When I played for Oakland, the guys who weren’t playing tended to congregate at the far end of the dugout, next to the bat rack. Mind you, that was usually me. It’s kind of a weird place to stand since we were pretty much always in the way, but there weren’t a ton of options.
One of those days, I was down there with Nick Punto. I didn’t spend much time with him, but he was one of the funniest guys I’ve played with. He had just dispatched Billy Burns up the approximately fifteen flights of stairs to the clubhouse to make him a Pb&J. While we were waiting for Billy, I was asking Nick about how the game had changed since he’d started playing. He debuted in 2001. It was 2014.
I wasn’t taking notes, but I’d paraphrase what he said as, “Bullpens are way nastier than they used to be.”
Side note: It was probably fate that the first thing he thought of was the bullpen. I still can’t think of bullpens without thinking of the 2014 Royals. For those of us in the dugout, the Wild Card Game that year was heartbreaking. We had a four run lead in the eighth. I knew I’d come off the playoff roster if we won and went to Anaheim, but I’d get to make the trip, not to mention collect a full playoff share. What I didn’t know was that it would be my last game in the big leagues.
I was trying to fathom what playing fourteen years in the big leagues would be like when Billy got back down. He had just gotten called up for September and (like me) wanted to be on the veterans’ good side. He was walking towards us when Punto gave us a quick wink.
“I said CRUNCHY peanut butter!” he yelled. “Go get another one.” And he took the sandwich and stomped on it.
As the right-handed hitting half of a first base platoon, I needed to be ready for lefty relievers. I’d get to the field and watch video on all the lefties in the other team’s pen. And in the fifth inning, I’d go inside and start getting loose and hitting flips in case I got to pinch hit. I was always asking for flips. I probably annoyed the hell out of Chili Davis, our hitting coach, especially since there was usually little chance I’d actually pinch hit.
There was a lot of variation in what we could see out of a bullpen.
We’ve talked a lot about how league average has changed. Do I even need to link to a story about how strikeouts and velocity have been rising? You’re reading the community blog at FanGraphs. You already knew.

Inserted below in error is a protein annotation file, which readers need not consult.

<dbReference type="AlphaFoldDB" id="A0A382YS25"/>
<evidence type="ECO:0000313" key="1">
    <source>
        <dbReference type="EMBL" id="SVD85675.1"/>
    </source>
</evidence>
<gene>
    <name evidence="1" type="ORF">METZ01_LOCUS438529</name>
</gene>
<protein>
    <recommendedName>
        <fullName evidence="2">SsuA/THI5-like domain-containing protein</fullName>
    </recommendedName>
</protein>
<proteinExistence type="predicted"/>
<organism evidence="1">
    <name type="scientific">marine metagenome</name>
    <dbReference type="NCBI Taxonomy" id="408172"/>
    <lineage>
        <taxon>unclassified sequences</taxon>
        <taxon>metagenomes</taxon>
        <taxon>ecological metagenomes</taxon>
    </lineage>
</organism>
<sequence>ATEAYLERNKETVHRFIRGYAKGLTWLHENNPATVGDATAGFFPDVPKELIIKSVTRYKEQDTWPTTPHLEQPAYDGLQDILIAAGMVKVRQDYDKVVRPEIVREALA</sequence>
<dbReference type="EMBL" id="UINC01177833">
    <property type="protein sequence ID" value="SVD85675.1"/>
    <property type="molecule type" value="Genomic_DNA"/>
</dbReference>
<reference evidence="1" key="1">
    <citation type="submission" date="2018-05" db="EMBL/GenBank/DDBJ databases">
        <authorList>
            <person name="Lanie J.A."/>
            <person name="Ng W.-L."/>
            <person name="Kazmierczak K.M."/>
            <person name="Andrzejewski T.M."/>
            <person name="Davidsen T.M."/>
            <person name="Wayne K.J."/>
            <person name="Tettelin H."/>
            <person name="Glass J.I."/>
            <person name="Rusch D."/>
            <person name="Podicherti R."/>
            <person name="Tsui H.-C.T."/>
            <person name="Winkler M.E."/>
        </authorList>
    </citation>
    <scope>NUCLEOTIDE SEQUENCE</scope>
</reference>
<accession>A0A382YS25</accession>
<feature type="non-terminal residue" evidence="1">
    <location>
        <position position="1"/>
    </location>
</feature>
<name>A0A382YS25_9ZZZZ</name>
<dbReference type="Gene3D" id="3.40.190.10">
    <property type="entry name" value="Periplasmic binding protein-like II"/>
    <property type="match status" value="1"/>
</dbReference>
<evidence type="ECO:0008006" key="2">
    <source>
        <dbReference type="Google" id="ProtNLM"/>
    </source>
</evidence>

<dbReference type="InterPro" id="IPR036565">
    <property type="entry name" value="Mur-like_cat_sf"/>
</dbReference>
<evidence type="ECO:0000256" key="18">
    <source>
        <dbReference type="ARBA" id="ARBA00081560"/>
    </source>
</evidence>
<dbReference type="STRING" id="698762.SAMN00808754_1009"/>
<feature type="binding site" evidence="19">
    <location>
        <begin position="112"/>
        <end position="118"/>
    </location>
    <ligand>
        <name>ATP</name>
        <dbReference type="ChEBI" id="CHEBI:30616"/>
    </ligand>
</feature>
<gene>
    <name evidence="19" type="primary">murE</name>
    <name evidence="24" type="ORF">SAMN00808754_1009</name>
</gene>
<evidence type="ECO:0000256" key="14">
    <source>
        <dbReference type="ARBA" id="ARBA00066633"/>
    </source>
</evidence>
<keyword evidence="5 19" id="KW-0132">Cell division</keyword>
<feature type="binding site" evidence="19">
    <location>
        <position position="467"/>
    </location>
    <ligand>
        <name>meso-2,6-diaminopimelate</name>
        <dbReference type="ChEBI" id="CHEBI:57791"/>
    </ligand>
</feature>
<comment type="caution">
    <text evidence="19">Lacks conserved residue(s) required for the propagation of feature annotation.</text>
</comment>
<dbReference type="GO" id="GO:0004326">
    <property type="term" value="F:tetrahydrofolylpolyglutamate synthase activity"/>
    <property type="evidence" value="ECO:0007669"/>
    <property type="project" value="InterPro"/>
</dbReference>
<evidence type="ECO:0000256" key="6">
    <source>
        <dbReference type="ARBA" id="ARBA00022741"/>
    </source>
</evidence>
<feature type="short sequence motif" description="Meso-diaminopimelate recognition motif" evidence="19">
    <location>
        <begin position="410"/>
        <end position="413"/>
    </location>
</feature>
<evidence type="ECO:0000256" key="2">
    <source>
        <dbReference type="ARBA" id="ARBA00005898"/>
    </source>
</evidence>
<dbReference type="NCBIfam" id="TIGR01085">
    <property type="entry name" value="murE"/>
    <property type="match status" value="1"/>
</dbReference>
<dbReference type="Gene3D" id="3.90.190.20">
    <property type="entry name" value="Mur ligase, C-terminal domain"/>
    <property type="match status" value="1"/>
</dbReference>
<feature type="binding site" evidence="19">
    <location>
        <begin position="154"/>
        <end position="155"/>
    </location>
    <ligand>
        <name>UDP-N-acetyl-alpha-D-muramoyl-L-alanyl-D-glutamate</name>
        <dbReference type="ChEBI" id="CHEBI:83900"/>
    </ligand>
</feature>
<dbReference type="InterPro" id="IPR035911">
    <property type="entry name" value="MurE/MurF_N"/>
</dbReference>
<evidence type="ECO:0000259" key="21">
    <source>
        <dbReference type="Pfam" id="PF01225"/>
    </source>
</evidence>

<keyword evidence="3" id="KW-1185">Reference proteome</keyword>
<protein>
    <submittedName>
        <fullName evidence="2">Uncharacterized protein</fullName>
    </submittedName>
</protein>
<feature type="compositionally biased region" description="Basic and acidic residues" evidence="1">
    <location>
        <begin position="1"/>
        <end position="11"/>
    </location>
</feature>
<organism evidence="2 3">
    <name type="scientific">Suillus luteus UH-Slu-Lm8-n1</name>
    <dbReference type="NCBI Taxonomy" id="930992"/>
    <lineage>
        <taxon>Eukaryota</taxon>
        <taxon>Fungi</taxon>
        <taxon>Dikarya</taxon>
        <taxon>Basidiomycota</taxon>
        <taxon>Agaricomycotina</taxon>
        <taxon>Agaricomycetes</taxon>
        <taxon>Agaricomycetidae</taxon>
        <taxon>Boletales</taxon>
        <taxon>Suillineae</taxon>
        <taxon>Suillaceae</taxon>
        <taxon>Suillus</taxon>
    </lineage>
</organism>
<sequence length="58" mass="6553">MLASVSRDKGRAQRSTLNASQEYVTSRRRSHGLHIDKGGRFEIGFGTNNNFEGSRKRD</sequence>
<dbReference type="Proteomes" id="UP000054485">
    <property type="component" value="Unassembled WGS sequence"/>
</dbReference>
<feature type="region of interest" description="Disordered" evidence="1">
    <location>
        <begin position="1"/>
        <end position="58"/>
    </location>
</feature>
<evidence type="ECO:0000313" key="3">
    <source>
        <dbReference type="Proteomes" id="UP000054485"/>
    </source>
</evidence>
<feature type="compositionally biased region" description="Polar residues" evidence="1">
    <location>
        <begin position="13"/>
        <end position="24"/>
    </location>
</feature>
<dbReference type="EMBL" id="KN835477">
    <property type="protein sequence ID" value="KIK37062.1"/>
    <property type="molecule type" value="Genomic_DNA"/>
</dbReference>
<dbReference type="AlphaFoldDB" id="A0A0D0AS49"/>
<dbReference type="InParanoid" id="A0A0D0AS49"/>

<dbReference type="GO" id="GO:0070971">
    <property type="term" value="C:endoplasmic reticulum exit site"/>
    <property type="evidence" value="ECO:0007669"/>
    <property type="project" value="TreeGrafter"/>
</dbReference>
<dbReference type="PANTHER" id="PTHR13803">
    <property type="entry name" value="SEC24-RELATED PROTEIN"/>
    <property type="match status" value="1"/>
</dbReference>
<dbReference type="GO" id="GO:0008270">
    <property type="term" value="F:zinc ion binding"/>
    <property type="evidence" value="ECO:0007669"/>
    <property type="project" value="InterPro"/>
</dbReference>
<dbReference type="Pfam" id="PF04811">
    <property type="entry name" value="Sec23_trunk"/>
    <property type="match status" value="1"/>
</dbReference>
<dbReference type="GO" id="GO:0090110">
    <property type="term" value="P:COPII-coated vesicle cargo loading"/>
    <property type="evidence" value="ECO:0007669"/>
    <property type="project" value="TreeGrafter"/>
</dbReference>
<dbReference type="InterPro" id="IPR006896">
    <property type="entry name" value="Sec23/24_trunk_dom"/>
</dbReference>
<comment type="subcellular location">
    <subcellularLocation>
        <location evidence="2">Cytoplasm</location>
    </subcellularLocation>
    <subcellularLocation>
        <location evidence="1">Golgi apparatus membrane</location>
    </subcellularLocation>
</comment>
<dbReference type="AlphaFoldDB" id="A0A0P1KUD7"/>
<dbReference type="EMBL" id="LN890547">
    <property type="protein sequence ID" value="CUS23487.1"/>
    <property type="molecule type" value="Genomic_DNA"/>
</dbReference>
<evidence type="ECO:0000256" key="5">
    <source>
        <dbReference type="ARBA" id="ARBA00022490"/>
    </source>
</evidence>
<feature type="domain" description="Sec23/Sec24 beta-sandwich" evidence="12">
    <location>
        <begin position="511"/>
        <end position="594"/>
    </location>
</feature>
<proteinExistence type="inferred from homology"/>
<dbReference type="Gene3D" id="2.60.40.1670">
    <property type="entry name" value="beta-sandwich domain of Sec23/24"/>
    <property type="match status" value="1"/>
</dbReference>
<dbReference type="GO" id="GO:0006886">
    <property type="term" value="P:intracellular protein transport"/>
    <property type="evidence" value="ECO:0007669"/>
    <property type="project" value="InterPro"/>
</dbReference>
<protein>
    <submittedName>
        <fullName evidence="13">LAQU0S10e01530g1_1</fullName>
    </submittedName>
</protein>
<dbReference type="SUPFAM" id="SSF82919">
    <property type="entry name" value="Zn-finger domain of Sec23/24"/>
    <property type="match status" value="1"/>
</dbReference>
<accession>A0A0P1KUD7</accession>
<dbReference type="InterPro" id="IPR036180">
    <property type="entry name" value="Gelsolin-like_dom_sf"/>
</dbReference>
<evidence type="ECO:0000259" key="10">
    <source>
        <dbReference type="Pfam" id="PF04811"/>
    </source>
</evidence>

With all the talk about aggregate changes, I think something that gets lost in the discussion is how some teams just have nastier pens than others. It’s tempting to see league average fastball velocity and forget that it’s just an average.
I’ve been thinking about what Shredder said that day (Nick Punto’s nickname is Shredder). Yes, bullpens as a whole have changed, but can we look at individual ones? Can we assign a “beginning”, “middle” and “end” to this story? Can we categorize the bullpens by where in the story they fall?
It just so happens that FanGraphs has velocity and plate discipline stats going back to 2002, which is basically when Nick Punto started playing. That’s the data I used for this post. I did the analysis, and made the graphs, in R.
Our first chart represents fastball velocity in four seasons: 2002, 2008, 2013 and 2018.
It’s clear that relievers are throwing harder. What’s interesting is the 2002 curve is much more spread out. There was more team-to-team variation in what you’d see out of the pen. See that little blip all the way at the left? That’s the 2002 Expos, averaging 86.2 mph. Yes, with the fastball.
Fast forward to 2018. The curves are filled in with 80% opacity so we can see what’s behind them. Sure enough, all the way at the right, we’re in pretty uncharted territory. That’s the Yankees and Pirates, both averaging 95mph.
In case you’re wondering, that purple outlier hovering by itself at 90mph is the Padres (and their 87 bullpen ERA-).
It’s fun to look at how velocity has evolved, but I’d like to try looking at more variables. In fact, I’d like to look at ten variables and try to see how they fit together. We’re only going to be looking at input variables such as velocity and swing percentages. I’m not going to use results variables like ERA or WAR. I gathered the data from FanGraphs and built a correlation chart:
It’s not surprising to see that fastball velocity has a 0.65 correlation with o-swing percentage. As a hitter, it’s pretty simple. The faster the ball comes in, the less time you have to make a good decision. It’s also pretty straightforward to see that o-swing% and zone % (percent of pitches that are in the zone) have a strong negative correlation. If you’re going to swing outside the zone, I’m going to throw it outside the zone.
It also looks like hard throwing pitchers sacrifice control for velo (Zone and FBv correlate at -0.62). That or they take advantage of the higher o-swing% afforded by said velo and throw more pitches for chase. That’s so 2018.
I was interested to see that fastball velocity has a -0.29 correlation with fastball percentage. Brandon Moss used to say that pitchers who throw the hardest seem to use their fastballs the least. He may have been on to something.